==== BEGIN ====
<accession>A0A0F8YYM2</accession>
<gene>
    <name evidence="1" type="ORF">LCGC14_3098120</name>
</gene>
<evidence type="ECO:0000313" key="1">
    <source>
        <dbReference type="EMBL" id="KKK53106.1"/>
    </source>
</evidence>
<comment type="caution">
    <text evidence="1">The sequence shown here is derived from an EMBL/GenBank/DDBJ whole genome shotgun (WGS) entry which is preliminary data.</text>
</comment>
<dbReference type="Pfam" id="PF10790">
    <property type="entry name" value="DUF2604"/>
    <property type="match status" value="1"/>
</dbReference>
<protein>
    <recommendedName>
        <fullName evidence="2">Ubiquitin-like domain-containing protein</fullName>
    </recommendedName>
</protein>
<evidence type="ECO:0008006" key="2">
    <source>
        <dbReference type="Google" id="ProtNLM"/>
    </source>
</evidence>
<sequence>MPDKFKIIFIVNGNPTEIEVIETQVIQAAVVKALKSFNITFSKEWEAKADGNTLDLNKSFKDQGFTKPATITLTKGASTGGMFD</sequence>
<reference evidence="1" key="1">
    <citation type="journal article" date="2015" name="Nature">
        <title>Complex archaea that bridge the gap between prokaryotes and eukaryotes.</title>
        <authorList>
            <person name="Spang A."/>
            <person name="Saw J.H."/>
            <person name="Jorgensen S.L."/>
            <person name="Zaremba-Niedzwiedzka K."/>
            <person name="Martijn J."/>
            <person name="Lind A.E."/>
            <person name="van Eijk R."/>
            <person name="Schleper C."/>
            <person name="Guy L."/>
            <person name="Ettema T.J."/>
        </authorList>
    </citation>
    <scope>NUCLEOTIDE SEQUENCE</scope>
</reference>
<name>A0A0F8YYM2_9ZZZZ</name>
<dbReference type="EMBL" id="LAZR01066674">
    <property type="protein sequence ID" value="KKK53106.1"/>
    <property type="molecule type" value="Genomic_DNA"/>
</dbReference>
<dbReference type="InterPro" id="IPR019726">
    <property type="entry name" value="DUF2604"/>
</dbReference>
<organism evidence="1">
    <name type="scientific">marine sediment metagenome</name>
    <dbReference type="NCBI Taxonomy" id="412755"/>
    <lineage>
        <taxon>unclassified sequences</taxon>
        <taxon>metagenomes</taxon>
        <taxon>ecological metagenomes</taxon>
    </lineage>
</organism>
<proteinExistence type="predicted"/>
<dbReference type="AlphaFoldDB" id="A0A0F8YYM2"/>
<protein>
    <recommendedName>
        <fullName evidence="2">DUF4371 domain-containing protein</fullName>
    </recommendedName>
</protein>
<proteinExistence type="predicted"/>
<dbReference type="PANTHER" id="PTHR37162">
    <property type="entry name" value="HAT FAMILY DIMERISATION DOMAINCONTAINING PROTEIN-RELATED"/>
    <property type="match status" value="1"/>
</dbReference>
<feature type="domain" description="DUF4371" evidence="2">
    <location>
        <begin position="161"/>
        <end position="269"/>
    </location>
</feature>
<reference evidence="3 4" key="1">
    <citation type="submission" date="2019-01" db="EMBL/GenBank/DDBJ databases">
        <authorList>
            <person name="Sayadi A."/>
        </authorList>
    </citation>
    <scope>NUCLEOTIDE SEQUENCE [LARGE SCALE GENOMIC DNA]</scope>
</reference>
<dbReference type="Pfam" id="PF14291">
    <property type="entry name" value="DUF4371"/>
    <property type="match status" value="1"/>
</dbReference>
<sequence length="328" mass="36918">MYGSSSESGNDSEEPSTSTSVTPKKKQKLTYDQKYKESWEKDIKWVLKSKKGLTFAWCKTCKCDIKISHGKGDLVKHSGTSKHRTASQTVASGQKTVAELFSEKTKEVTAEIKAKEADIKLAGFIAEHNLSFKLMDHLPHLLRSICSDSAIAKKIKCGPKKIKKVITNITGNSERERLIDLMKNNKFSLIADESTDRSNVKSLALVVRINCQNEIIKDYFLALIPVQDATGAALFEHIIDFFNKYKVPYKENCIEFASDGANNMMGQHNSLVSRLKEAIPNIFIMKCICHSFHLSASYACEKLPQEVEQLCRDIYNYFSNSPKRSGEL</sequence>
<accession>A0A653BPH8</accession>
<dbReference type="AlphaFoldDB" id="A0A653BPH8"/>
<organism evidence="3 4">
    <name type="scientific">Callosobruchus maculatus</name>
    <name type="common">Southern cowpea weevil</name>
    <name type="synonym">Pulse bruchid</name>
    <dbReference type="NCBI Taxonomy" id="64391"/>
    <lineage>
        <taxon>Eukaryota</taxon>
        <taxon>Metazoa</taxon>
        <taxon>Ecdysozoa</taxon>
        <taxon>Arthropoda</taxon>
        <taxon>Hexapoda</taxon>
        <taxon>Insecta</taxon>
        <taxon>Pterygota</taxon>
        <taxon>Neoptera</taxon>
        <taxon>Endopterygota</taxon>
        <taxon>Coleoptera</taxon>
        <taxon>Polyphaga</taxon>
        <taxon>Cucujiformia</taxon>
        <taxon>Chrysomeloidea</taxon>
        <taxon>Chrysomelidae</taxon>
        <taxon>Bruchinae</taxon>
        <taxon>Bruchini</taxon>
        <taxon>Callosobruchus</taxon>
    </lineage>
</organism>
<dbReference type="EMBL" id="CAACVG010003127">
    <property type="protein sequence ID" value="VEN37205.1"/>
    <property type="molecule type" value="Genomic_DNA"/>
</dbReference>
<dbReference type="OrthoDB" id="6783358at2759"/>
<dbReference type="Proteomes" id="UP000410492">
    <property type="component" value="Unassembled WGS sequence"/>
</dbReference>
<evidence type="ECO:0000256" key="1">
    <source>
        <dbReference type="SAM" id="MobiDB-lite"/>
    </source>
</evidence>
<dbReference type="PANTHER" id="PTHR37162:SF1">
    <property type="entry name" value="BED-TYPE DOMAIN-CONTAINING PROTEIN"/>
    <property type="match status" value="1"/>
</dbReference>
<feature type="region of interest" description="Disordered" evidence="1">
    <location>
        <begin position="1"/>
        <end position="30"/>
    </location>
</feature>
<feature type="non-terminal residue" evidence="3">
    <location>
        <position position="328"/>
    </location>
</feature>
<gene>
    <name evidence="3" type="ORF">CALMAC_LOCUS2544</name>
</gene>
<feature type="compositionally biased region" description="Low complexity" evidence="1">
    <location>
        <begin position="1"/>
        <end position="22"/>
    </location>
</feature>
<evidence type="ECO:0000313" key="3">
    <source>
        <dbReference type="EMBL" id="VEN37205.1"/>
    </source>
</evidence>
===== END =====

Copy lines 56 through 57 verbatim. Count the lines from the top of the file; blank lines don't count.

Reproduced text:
    <dbReference type="NCBI Taxonomy" id="412755"/>
    <lineage>